The infrastructure portfolios of European pension funds are at risk of losing more than half of their value due to the physical risks of climate change, EU regulators have been warned.
EDHEC Infrastructure & Private Assets Research Institute has sent an open letter to the European Insurance and Occupational Pensions Authority (EIOPA) urging the body to address the vulnerability of infrastructure to climate change and the potential for this to threaten the stability of EU pensions and insurance systems.
The letter to EIOPA chair Petra Hielkema calls for “reinforcement of the integration of climate risk in the assessment of the solvency of insurance and pensions institutions, which could lose up to 50% of the value of their infrastructure portfolio”.
It refers to a research note by the institute, entitled It’s Getting Physical, which argues that “the physical risks created by climate change are not limited to a distant future for investors in infrastructure, some of whom could well lose more than 50% of the value of their portfolio to physical climate risk before 2050 in the event of runaway climate change”.
EDHEC has warned of a “very high loss potential” for infrastructure which is often presented as a “highly risk-free” asset class. This is due in part, it said, to infrastructure assets’ exposure to physical risk but it also because of “the considerable level of concentration of portfolios that do not always take account of the climate characteristics of investments in their construction”.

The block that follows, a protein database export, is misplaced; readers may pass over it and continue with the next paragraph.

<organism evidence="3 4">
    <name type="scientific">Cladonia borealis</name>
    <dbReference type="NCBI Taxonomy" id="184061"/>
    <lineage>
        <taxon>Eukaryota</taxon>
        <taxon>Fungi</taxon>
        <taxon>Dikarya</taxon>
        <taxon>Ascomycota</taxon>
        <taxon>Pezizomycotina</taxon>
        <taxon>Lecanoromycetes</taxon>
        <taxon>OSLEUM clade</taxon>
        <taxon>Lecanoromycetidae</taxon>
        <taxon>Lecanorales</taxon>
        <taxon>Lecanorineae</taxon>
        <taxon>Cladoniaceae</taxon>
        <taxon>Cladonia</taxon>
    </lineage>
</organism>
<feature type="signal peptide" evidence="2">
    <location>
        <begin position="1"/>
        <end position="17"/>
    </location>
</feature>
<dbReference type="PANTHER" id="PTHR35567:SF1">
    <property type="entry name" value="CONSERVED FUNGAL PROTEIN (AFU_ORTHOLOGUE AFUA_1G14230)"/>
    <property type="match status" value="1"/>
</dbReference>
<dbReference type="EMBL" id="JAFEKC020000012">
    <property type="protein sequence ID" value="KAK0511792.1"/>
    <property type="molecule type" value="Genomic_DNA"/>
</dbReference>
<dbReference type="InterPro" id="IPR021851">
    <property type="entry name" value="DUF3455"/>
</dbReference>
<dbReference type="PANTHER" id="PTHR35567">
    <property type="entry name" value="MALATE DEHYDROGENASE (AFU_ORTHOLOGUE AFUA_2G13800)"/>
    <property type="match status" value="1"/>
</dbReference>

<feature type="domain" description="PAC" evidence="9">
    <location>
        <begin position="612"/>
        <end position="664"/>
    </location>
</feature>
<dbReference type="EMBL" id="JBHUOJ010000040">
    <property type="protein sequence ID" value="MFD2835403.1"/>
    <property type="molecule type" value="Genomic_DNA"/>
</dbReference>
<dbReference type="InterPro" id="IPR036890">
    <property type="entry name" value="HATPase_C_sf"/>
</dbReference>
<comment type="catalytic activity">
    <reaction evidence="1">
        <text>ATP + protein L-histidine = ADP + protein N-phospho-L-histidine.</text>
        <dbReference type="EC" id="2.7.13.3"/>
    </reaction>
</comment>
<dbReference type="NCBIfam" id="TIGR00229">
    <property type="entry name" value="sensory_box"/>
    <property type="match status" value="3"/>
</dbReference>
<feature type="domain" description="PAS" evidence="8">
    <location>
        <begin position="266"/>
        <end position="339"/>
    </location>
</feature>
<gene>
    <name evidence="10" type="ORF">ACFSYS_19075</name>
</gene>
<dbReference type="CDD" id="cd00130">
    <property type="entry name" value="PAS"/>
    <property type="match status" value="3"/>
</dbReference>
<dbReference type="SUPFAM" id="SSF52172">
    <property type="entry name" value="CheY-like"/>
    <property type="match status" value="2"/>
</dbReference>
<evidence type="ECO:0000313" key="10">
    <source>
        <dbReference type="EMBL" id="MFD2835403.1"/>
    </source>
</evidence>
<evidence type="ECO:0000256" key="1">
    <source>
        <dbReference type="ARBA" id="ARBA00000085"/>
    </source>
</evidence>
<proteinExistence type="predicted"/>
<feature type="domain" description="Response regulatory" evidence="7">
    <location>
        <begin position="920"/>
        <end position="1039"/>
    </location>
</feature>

The letter, by Noël Amenc and Frederic Blanc-Brude, also refers to EDHEC’s recent analysis of physical climate risk for unlisted infrastructure. Using a database of asset-level physical risk estimates and financial data, the research concludes that financial losses from physical risk could be twice as high than in a “low carbon scenario” for all investors if no “serious measures are taken”.
EDHEC said: “The authors believe that EIOPA’s position as an advisory body to the European Commission, the European Parliament and the Council of the European Union will allow it to draw attention to the impact that a lack of climate action can have on the stability of the pensions and insurance system and on financial stability more generally at a time when institutional investors are playing an increasingly important role in the financing of infrastructure.”
As reported in IPE Real Assets, EDHEC has been developing climate benchmarks for infrastructure, focusing on two distinct areas: the carbon intensity of assets and their exposure to physical climate risk.